The prophet Nahum indicated that the growing hatred of the Assyrian nobility, priests, military, administrators, and merchants was going to bring about the downfall of that empire. Adopting the specialized military units that had been used by the Urartians and Assyrians for more than a century, the Medes marched west and took Arrapkha in BC, surrounded Nineveh the next year, and then went on to take Ashur by storm.
Nineveh fell in BC with help from the Babylonians. The Assyrian empire was divided between the Medes and the Babylonians. Babylon ruled over the fertile crescent, while Media controlled the north and east. The Medes came into conflict with Lydia, the major power in Asia Minor, and fought with them for five years before an eclipse of the sun stimulated them to agree to a truce mediated by Babylonians in BC.
The Persian empire: c BC The Persian system of taxation is tailored to each satrapy (the area ruled by a satrap, or provincial governor). At differing times there are between 20 and 30 satrapies in the empire, and each is assessed according to its supposed productivity. The Persian satrapy of Armenia briefly cedes from the Achaemenid Empire but is brought under control by Darius I. BCE Darius I of Persia fights the Scythians (not very successfully). This is the unabridged version of this book, and as such it is very comprehensive. It was published in (the paperback version in , but I do not believe that the book was updated between and 59 as the author died before the publication date).
That same year Astyages succeeded as Median king and ruled for 35 years. Perhaps influenced by Zarathushtra, Astyages was reluctant to engage in continual conquest and thus alienated the ambitious aristocracy. A plot of the nobles was organized by Hypargus, and border tribes were incited to rebel by Oebares and others.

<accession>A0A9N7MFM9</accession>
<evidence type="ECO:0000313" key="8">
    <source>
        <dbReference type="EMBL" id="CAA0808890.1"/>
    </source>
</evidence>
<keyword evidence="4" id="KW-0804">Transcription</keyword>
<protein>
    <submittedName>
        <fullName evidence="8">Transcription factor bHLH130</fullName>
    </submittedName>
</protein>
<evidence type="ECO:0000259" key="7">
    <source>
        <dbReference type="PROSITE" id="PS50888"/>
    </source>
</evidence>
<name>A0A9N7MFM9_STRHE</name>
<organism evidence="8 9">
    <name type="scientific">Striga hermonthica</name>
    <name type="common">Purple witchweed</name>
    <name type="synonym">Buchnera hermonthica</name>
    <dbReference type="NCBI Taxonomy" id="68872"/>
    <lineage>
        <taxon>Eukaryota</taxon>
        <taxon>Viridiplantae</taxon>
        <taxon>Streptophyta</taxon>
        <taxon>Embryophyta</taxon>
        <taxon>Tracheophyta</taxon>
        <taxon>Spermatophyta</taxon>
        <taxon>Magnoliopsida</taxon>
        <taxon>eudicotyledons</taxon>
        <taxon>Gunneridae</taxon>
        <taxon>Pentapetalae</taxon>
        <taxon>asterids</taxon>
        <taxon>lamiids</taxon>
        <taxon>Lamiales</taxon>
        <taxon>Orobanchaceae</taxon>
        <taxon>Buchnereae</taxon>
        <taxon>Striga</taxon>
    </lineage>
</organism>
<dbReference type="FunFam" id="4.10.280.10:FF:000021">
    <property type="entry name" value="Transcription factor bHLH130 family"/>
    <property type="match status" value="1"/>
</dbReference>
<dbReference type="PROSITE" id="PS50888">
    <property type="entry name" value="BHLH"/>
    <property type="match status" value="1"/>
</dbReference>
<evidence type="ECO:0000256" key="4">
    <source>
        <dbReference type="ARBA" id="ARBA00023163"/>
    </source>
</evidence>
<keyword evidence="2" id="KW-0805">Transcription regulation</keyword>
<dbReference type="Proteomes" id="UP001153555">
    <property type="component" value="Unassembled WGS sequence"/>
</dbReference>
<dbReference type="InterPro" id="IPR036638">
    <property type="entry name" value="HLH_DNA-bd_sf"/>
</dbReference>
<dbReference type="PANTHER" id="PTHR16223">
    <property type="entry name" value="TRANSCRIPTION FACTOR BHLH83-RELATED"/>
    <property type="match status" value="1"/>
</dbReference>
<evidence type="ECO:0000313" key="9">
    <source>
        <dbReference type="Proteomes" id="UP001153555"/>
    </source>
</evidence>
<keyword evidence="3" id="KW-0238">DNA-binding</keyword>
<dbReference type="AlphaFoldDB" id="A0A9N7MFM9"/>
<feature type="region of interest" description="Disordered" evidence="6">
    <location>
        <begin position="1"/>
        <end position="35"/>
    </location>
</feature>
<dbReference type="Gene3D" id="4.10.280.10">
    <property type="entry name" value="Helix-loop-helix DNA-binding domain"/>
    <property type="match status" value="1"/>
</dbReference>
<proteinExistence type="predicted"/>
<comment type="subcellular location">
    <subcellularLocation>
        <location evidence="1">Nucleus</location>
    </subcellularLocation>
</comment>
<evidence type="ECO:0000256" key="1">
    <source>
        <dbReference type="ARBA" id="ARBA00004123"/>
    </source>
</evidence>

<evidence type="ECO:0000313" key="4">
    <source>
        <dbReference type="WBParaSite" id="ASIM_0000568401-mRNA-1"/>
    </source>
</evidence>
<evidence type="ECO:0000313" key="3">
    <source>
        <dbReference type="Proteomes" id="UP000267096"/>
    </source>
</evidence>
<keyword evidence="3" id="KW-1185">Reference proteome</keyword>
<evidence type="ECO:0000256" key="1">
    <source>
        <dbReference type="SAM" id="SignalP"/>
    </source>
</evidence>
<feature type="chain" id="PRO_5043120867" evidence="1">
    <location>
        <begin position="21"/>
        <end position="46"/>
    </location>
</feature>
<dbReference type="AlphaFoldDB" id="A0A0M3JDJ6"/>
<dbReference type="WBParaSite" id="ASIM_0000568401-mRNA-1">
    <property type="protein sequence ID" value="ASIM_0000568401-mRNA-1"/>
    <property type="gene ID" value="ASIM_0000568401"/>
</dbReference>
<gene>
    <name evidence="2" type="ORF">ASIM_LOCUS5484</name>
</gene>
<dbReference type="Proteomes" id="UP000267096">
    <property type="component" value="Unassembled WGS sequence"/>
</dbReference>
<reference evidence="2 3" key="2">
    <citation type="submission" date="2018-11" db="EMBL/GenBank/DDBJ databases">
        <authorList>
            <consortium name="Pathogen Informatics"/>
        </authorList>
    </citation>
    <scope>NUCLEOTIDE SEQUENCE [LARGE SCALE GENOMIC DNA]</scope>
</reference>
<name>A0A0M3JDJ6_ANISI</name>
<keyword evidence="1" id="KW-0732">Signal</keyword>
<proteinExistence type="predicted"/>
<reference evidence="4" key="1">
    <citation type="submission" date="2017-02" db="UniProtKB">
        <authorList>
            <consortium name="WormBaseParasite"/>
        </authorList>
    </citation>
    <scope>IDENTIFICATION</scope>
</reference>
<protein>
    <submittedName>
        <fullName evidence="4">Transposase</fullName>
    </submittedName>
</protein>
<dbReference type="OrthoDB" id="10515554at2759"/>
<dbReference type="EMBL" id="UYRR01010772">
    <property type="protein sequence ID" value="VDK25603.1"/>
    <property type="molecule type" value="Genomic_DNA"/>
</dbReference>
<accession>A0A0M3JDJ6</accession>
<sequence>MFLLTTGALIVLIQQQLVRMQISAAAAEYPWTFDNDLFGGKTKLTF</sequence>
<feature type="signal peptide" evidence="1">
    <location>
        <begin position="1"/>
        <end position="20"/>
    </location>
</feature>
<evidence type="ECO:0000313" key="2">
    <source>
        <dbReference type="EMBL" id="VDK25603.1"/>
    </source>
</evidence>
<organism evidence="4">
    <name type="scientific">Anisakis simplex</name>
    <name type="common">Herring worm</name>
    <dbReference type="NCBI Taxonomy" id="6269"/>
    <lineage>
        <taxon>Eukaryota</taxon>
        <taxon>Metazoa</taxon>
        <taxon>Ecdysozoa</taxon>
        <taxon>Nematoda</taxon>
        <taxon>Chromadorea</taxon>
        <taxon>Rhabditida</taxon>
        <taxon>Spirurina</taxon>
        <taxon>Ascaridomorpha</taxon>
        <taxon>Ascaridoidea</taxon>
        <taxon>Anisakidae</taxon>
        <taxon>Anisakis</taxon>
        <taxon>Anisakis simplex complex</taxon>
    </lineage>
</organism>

Faced with the Persian revolt and the betrayal of the aristocracy, Astyages was captured, and the royal city of Ecbatana had to submit to Cyrus, according to Ctesias because Cyrus threatened to torture his daughter Amytis, whom Cyrus later married.
The mother of Cyrus was a daughter of the Median king Astyages. Herodotus, who delighted in relating stories of how oracles and dreams unexpectedly came true, wrote that because of a dream Astyages tried to have Cyrus murdered when he was a baby; but Hypargus did not want to kill him and left it to another who saved the child.
When the boy was found to be acting like a king he was discovered and returned to his true mother and father. This ironic story may have been fabricated to justify Cyrus for overthrowing his grandfather.
As a vassal king in Anshan Cyrus ruled from his capital at Parsagarda and united seven Persian princes into a royal council under his leadership.history of the persian empire - Oriental Institute. The Persian Empire was the largest Empire that had ever been established.
The Persian Empire spanned from Egypt in the west to Turkey in the north, and through Mesopotamia to the Indus River in the east. Map Description Historical Map of the Persian Empire B.C. Illustrating: Boundaries of the Persian Empire - Route of Xenophan and the 10, Credits Courtesy of the United States Military Academy Department of History.
Another time period in the history of the Persian Empire noted for art and architecture is the Sasanian or Sassanid Era (), sometimes called the Second Persian Empire. The Persian empire had lost Egypt, but they had retained Asia. Imperial taxation was still oppressive, stimulating many revolts and uprisings by workers that were often put down by local tyrants, while newly minted coins indicated a growing wealthy class and economic development.
Writing About History: Explanations 1 The Origins and Impacts of the Persian Empire The origin of the Persian Empire can be attributed to the leadership of one man—Cyrus the Great. A brilliant and powerful Persian king, Cyrus’ strategy Median and Persian nobles to be civilian ofﬁ cials.
Next, Cyrus used his.